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Browsing named entities in a specific section of A. J. Bennett, private , First Massachusetts Light Battery, The story of the First Massachusetts Light Battery , attached to the Sixth Army Corps : glance at events in the armies of the Potomac and Shenandoah, from the summer of 1861 to the autumn of 1864.. Search the whole document.

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in motion. At this moment, its disposition and composition was as follows: Hooker's division on the extreme left, twenty-two miles below Washington on the east side of the Potomac; Heintzelman's division on the Mt. Vernon road below Alexandria; Sumner's and Franklin's on the right of Heintzelman, near Fairfax Seminary; McDowell's and Keyes's on the right of Franklin; then Porter's, and on his right, McCall's. East of the Blue Ridge there were no Federal troops in Virginia to the west of McCallof this time, were in a large mansion north of the village. Then there was a return of our division along the line of march to the border of Alexandria County. It was now that the army corps were organized: Gens. Heintzelman, McDowell, Keyes, Sumner, and Banks,—each commanding one which included the division that had been previously in his charge. Thus, Gen. McDowell was assigned to the First Corps, consisting of his old division, now commanded by Gen. King, and of the divisions of McCall a
Benjamin Richardson (search for this): chapter 4
there also we were quartered when we participated in the first grand review of the army by Geo. B. McClellan. From this camp details frequently, during the fall, were sent with wagons to the vicinity of Mt. Vernon for forage. We remember that the troops at this time lying farthest to the left and front on this side of the Potomac, and on the line of these foraging expeditions, were the three brigades of Heintzelman's division, commanded respectively by Generals Sedgwick, Jameson, and Richardson. Thanksgiving was observed here in genuine New England style; an oven had previously been constructed by one of our masonic comrades,—for we had representatives of every useful and honorable craft,—and the cooks drew out of it at dinner time a turkey nicely browned, dumplings, pudding, and sundries indispensable to a correct Thanksgiving menu. Nor were the necessary pre-prandial exercises omitted. Lieut. Sawin, the reader par excellence of our official corps, recited to the officers and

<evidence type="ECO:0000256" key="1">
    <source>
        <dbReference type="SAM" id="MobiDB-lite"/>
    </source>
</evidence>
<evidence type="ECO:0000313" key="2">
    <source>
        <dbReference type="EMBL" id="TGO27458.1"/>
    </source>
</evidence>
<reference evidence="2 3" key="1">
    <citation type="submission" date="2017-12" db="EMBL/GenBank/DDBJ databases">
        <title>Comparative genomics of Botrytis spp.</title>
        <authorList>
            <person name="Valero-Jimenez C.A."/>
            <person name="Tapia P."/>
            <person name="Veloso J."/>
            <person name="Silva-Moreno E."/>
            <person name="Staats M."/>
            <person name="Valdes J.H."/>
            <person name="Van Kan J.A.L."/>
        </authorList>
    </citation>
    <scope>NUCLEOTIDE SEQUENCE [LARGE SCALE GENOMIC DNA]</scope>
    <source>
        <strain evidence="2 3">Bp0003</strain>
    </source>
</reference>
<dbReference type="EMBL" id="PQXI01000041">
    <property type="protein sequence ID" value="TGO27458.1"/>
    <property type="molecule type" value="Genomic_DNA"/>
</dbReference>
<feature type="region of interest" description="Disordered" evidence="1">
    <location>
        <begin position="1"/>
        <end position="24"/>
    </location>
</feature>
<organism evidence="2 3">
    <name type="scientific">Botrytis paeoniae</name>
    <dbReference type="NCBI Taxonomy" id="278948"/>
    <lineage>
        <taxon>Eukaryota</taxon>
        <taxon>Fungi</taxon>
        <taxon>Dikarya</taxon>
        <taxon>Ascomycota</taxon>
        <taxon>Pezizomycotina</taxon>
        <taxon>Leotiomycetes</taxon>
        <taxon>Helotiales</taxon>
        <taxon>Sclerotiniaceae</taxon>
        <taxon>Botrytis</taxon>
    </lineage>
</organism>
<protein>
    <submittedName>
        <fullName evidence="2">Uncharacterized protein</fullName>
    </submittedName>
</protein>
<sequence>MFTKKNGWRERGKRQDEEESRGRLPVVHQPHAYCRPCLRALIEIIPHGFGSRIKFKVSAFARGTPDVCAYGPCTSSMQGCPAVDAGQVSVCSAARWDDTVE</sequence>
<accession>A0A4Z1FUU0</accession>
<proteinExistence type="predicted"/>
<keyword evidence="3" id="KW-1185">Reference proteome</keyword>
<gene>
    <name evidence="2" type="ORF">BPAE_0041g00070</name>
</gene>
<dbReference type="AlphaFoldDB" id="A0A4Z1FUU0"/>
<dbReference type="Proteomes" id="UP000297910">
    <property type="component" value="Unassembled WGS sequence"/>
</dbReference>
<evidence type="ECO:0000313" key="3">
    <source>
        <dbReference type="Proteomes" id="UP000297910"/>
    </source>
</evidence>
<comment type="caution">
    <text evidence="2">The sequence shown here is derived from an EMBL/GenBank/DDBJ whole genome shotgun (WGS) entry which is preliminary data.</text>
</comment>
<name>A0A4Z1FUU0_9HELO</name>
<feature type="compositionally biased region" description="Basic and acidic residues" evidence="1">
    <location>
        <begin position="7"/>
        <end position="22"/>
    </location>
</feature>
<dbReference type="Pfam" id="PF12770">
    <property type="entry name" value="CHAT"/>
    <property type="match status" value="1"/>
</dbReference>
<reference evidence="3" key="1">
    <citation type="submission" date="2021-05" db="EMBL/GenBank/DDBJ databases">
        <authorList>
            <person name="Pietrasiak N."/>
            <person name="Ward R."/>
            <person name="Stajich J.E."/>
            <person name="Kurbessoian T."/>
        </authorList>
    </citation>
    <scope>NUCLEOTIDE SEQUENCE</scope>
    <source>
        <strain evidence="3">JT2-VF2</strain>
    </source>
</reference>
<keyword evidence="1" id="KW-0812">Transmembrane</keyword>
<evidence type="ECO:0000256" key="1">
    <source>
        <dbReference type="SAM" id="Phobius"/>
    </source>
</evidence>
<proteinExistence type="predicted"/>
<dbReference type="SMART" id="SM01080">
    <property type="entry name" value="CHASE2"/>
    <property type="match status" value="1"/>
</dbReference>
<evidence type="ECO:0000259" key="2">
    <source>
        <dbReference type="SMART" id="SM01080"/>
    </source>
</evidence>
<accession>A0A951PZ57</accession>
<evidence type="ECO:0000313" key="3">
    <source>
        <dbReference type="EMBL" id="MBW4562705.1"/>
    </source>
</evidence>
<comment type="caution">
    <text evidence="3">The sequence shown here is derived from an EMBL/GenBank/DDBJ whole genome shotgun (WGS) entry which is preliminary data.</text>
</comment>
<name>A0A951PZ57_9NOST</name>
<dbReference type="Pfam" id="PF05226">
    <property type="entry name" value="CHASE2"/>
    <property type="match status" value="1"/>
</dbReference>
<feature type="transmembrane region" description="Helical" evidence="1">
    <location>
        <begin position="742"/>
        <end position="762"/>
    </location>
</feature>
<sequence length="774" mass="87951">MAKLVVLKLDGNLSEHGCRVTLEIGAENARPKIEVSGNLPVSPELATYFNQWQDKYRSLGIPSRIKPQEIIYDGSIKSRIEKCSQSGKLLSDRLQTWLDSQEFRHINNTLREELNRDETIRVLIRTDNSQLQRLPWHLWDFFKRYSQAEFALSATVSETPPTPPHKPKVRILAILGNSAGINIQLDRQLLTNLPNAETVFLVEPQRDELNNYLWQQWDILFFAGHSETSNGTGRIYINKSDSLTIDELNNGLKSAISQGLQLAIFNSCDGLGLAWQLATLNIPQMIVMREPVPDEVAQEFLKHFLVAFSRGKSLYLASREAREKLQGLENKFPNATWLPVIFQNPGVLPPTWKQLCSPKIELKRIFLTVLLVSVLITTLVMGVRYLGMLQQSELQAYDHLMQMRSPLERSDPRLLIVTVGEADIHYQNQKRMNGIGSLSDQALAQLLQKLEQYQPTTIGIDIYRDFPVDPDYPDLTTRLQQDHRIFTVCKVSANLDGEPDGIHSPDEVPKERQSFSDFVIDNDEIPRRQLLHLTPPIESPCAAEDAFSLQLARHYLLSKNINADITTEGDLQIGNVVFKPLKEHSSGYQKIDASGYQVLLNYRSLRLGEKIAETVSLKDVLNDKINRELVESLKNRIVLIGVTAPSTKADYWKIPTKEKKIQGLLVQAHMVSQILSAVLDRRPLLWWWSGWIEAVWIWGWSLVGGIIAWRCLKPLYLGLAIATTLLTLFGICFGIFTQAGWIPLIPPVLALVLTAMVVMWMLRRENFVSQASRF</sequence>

Old Joe Hooker (search for this): chapter 4
troops, ten thousand, we should judge, our battery among them. We embraced an opportunity one day before our departure from this place, to run out to Bladensburg, four miles or more away, to see the boys of the First and Eleventh Massachusetts, Hooker's brigade then lying along the range of the northern fortifications of the Capitol, which we believe they had helped construct. These bronzed pioneers of the quota of our old Bay State were just coming in from drill, when we arrived, and experienners, sergeants, and chief, had the honor of forming a portion of a reconnoitring party that made an early expedition to Annandale; and on the 10th of March the army was in motion. At this moment, its disposition and composition was as follows: Hooker's division on the extreme left, twenty-two miles below Washington on the east side of the Potomac; Heintzelman's division on the Mt. Vernon road below Alexandria; Sumner's and Franklin's on the right of Heintzelman, near Fairfax Seminary; McDowel
brigade under Gen. J. E. B. Stuart, who was repulsed with a loss of over two hundred. This was an offset to the unfortunate affair at Ball's Bluff, in the previous October. In February, the army and the nation were deprived by death of the services of Gen. Lander, who commanded the extreme right division of the army in Virginia, in the vicinity of Romney. He was one who had given the highest promise of valuable service to the nation in its time of dire need. He will be remembered with Gen. Shields as one in whom Stonewall Jackson found a foeman worthy of his steel. Early in February, our left section, the two howitzers and their cannoneers, the gunners, sergeants, and chief, had the honor of forming a portion of a reconnoitring party that made an early expedition to Annandale; and on the 10th of March the army was in motion. At this moment, its disposition and composition was as follows: Hooker's division on the extreme left, twenty-two miles below Washington on the east side of
Josiah Porter (search for this): chapter 4
the summer of 1861, the old Boston Light Artillery had returned to Massachusetts, its three months term of enlistment, under the 75,000 call, having expired. Josiah Porter of Cambridge, an experienced officer of the old battery of the Massachusetts militia, was commissioned captain of a company of light artillery, to be recruitedt. Vernon road below Alexandria; Sumner's and Franklin's on the right of Heintzelman, near Fairfax Seminary; McDowell's and Keyes's on the right of Franklin; then Porter's, and on his right, McCall's. East of the Blue Ridge there were no Federal troops in Virginia to the west of McCall; but on the Maryland side, in the vicinity ofves). Third Brigade.—Gen. Philip Kearney, 1st, 2d, 3d, and 4th New Jersey Volunteers. Artillery. Platt's Battery D, 2d United States, 6 Napoleon Guns. Porter's A, Massachusetts, 4 10-pd. Parrott Guns; 2 12-pd. Howitzer Guns. Hexamer's A, New Jersey, 4 1–pd. Parrott Guns; 2 12-pd. Howitzer Guns. Wilson's F, Ne